Questions to the Chief Executive of the Western Trust from a local councillor have revealed that consultants from Altnagelvin help to cover gaps in the South West Acute Hospital (SWAH) rota.

Cross-community Labour councillor and longstanding health campaigner Donal O’Cofaigh was highlighting the threat he believes exists to SWAH services, and has called on a grassroots campaign to defend it.

In response to Councillor O’Cofaigh’s questions about the provision of emergency surgery at the SWAH, Western Trust’s Chief Executive, Neil Guckian, said there were three full-time substantive consultants at the SWAH with Altnagelvin consultants covering gaps in the rota and they will do so going forward.

“The [Western Trust]] Chief Executive has provided figures confirming the shortfall in staffing cover at SWAH at the highest levels and the fact that consultants from Altnagelvin are now routinely covering gaps in staffing at the hospital,” said Councillor O’Cofaigh.

“Perhaps even more concerning, rather than address the staffing shortfall through redoubling recruitment efforts and reviewing the problems with consultant retention, it appears that the Trust wants to take the easy road out and is actively reviewing the provision of emergency surgery at SWAH.

“Indeed, the Chief Executive confirms that they are already considering how to manage the impact that this move will have on other acute services at the hospital.”

Councillor O’Cofaigh called into question the Trust’s commitment to the SWAH, pointing to the fact that over the past 10 years there have been five medical directors, but not one of them have been based in the Fermanagh hospital.

“While they state that the current medical director has an office in Enniskillen, it remains a fact that they are based out of Altnagelvin hospital, which means that they will naturally have a focus there instead of the SWAH.


“The only positive is the Trust’s commitment that the upcoming review of emergency surgery will not immediately propose an end to 24-hour emergency provision at the SWAH.

“What is more, the Trust has committed that any change has to be consulted upon and subject to equality and rural screening – this is likely to open up an opportunity for the people of Fermanagh to have their say and put their stamp on events.

“Under any reasonable interpretation of what equality or rural screening means, it would be indefensible to shut down emergency surgery at the SWAH.

“That said, we can’t rely upon those in authority to act reasonably when it comes to cutting services here,” added Councillor O’Cofaigh.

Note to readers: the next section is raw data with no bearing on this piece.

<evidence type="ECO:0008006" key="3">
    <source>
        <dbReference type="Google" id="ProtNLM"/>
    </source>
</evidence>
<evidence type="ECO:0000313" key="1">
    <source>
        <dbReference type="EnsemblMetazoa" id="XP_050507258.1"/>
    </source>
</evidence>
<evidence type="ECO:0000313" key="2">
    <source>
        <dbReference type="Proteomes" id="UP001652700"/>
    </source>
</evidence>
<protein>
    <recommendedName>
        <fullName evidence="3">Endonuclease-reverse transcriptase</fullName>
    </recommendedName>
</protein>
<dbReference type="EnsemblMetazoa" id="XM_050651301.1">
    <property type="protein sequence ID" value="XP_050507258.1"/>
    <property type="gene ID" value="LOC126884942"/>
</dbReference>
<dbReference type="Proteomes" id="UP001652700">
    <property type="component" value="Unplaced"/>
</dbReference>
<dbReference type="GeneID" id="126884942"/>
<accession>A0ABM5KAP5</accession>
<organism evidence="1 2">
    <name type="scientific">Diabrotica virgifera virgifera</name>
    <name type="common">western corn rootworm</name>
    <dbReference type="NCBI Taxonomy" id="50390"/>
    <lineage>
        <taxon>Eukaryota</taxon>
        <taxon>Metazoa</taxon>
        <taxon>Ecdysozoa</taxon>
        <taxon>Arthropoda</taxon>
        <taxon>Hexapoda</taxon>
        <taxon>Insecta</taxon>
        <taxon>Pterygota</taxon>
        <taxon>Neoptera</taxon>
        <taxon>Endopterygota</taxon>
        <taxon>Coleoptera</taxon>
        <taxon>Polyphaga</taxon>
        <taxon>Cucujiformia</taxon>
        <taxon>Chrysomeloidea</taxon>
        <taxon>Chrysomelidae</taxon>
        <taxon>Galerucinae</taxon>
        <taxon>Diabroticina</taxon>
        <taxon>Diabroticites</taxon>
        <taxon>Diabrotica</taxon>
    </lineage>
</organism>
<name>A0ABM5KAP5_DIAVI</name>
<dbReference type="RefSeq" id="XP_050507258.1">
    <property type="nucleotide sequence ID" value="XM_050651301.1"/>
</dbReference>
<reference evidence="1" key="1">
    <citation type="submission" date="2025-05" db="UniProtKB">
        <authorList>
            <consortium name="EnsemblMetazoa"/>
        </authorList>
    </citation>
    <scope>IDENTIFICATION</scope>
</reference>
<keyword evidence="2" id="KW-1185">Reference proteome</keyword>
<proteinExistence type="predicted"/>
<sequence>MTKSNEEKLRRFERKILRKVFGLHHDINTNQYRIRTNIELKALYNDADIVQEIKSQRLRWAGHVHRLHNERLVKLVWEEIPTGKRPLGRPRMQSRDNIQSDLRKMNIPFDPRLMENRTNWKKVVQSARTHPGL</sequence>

Claiming other political parties are silent on the issue of emergency surgery at the hospital, Councillor O’Cofaigh said the fight to save the service was a “fight against the establishment-backed Bengoa ‘reform’ model”.

‘Almost impossible’

He continued: “If we allow emergency surgery to be taken away from us, it will be almost impossible to bring it back, and it will be unavoidable that our hospital will then rapidly have services removed or downgraded as they will no longer be sustainable or safe.

“The SWAH was designed to be a world-class hospital – the private finance model under which it was built cost the public purse almost three-quarters of a billion pounds.

“Either it is managed with ambition to provide a wide range of leading services, attracting staff to the genuine opportunities that arise from a cross-Border, world-class facility, or it will become a very expensive and glorified local health centre, offering publicly-subvented wards to consultants for private-for-profit medicine.

“That latter outcome would leave the community without access to emergency or acute services when we need them – that is not something we can countenance.

“There is a clear and present danger to the acute status of the SWAH. We must now commence doing the groundwork to relaunch a cross-community campaign to defend our vital NHS services.

“This will not be easy, but it is a fight to defend the future of Fermanagh as a vibrant community.

“As one nurse told me recently, who is going to want to move here to raise children if they can’t be guaranteed access to locally-accessible neonatal or maternity services?

“Health provision is vital to our community. It is not a fight we can afford to lose.”